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Friday, 22 June 2012

The need for defence: A call for overall mandatory military service


In July 2011, mandatory military service in Germany was suspended, for the very first time since the Federal Republic of Germany was created. After its introduction in 1955, mandatory military service was an essential part of German society in which every male citizen at the age between 18 and 49 years was obliged to be military trained and to have served in the armed forces for a certain period of time. The concept was rather simple: soldiers were regarded as “citizens in uniforms”, an idea that the armed forces should be marked by a permanent inflow of social diversity and social input of different individual backgrounds.
By doing this, the army was prevented of creating an isolated vacuum in which the army could have been infiltrated by radical movements, as it happened during the Weimar Republic until 1933.

During the Cold War, the average strength of the German armed forces was between 500,000 and 600,000 soldiers. By now, after mandatory military service has been officially “abolished”, the total strength of the armed forces has been reduced to less than 200,000; and mandatory service was replaced by a voluntary service. However, the numbers of recruits who volunteered to go through the military training system has significantly dropped. Only about 10,000 people (men and women) have volunteered for armed service since July 2011, but around 20% of these volunteers have aborted their services midway.

The general tendency in public opinion that military service is an ancient form of a system that no longer belongs to a 21st century society is currently very popular and complies with the overall thought that there is no need for citizens to be part of the military system. Being severely marked by the past experiences of both World Wars and a number of regional wars during the 20th century, military service is being seen as an illegitimate instrument of states which does not provide a useful asset for modern society or conflict resolution.
However, it should be pointed out that these critics forego a significant point.

Until World War I, military service was a vital part of a nation’s society for various reasons: for social status, for professional training, and even as an institution for a person’s development for his later career in business, public service, and science. Since World War I, however, this image was smashed by the brute industrialized machinery of modern warfare. Ever since, but especially since World War II, the army and the military system as a whole are widely regarded as a bunch of bloodthirsty and murderous sadists. In modern media and society, any army and every soldier has been stigmatised with this black mark and is currently isolated from its further contribution to society just by the mere fact that this person is a soldier.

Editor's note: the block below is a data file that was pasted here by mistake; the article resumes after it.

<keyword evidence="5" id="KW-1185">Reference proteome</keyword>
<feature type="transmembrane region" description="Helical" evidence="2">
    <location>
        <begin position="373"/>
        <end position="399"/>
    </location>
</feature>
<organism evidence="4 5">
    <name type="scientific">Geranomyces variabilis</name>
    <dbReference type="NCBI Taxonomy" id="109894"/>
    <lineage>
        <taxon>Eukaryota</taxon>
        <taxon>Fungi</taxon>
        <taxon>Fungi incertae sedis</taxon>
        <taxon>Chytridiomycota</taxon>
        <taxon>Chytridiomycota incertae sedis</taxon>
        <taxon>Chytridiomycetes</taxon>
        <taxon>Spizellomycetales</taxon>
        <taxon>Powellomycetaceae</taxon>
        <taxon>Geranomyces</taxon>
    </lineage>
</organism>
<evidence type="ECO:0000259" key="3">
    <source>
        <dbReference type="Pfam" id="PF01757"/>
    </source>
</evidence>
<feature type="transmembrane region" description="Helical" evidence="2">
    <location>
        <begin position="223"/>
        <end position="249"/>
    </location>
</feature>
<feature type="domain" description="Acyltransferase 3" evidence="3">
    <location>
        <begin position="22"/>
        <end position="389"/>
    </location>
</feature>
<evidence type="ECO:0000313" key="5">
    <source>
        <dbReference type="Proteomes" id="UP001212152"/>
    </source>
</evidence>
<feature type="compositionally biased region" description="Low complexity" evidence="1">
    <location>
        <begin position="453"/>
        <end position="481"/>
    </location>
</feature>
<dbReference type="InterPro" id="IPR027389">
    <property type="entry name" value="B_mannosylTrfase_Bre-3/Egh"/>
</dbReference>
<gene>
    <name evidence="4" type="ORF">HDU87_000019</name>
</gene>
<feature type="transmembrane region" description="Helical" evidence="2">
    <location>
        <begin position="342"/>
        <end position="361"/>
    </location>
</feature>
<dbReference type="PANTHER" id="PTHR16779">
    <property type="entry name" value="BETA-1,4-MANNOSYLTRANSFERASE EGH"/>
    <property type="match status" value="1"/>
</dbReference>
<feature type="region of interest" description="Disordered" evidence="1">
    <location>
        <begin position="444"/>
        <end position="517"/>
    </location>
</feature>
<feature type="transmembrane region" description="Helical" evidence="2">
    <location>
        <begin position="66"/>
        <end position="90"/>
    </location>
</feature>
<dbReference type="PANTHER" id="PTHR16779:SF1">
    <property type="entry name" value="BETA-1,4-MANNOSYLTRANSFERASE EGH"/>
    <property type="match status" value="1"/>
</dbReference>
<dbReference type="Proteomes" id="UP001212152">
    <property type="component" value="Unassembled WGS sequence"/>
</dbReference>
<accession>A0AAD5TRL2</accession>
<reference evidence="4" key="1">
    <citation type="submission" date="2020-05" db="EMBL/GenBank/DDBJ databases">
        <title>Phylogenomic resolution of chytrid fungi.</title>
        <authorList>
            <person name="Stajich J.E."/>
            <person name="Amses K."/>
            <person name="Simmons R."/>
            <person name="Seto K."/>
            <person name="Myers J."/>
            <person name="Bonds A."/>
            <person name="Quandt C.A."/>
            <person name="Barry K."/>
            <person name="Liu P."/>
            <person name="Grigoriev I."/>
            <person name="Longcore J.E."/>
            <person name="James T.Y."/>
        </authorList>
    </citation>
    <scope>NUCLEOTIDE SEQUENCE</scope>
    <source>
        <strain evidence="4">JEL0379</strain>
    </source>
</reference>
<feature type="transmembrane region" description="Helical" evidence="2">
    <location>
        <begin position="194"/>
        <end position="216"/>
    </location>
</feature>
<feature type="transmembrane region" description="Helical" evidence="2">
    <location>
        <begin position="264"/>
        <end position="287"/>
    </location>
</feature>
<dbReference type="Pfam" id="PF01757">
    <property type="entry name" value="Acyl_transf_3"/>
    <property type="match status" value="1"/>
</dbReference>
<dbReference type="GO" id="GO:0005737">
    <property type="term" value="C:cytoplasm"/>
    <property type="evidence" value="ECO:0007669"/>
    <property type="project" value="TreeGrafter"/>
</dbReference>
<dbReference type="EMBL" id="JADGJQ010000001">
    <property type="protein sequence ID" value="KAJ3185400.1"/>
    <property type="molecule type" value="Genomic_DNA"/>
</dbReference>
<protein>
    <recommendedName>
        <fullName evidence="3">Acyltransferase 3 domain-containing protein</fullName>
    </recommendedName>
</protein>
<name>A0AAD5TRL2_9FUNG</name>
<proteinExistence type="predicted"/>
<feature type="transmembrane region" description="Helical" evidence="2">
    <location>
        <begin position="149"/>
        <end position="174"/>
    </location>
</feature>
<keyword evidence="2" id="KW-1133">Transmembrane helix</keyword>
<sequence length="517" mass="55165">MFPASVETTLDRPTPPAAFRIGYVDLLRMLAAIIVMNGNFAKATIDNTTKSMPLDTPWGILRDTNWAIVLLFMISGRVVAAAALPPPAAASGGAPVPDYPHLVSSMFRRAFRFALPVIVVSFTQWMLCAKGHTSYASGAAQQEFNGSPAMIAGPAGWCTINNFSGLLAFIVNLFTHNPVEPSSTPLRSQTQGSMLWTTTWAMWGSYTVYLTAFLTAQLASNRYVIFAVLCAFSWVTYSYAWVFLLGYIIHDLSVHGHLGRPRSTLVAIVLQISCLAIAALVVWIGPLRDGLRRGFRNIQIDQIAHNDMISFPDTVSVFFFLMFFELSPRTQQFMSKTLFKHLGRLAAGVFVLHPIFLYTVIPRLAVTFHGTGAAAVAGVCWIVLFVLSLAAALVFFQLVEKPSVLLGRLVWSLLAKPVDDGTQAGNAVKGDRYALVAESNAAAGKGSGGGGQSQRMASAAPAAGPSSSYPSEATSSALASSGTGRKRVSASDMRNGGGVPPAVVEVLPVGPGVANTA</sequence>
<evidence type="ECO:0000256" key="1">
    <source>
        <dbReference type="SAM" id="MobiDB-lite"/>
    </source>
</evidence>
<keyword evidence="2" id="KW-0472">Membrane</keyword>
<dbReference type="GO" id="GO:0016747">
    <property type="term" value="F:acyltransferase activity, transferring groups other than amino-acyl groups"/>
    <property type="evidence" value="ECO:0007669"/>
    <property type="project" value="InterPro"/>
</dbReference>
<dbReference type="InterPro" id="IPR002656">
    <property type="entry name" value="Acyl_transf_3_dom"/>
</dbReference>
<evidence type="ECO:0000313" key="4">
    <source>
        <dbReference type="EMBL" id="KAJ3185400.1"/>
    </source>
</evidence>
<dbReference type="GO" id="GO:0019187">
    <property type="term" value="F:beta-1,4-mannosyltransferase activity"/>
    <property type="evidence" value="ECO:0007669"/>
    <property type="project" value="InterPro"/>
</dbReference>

Although soldiers are risking their lives in Afghanistan in their desperate attempts and their duty to enforce peace to a war-torn country and to promote reconstruction assistance, there are various cases in which soldiers have been attacked in public and have been blamed as murders. The number of these anti-military militants has increased over the past years, above all from the left-wing bias; and above all since mandatory military service has been suspended. It was not the case while mandatory service was still in existence; or at least not that excessive.

The state of Israel is the only country in the world that has extended its mandatory military service to a broader social base, including men and women to fulfil military service over a period of three years. As a result, the Israeli military is very well integrated in Israeli society, and it keeps military service as a vital part for overall social importance even for the time after armed services. This of course is related to Israel’s own war-torn history in which it simply needed an army in order to defend itself in a neighbourhood of enemies.

An army is a vital and overall necessary institution of every state. For every nation, the army represents a functioning and well equipped instrument for its citizens to guarantee readiness to defend the country and to contribute to a greater collective defence system. Such a contribution is simply not possible with a downsized army, and downsizing an army through a suspension of mandatory military service is a wrong signal to the collective defence architecture.

For an army, it does not matter if the potential soldiers do have an academic background or not. An army does not care about sex, race, or religious belief, as long as they can gain the individuals’ assets for its own business – just as any organization or company. Young men and women are no natural soldiers any more than they’re natural carpenters, accountants, or administrators, but it is a trade that almost anybody can learn. Being a soldier possibly takes a bigger part of your personal life than any other job, but basically there is no need for a special kind of person. Anybody’s son or daughter will do.

For an individual, the military offers just the same amount of life experience and challenges like any other job in the world, if not an even wider experience. Armies have been forming systems and nations for centuries, and they will keep forming them as an essential part of a society.

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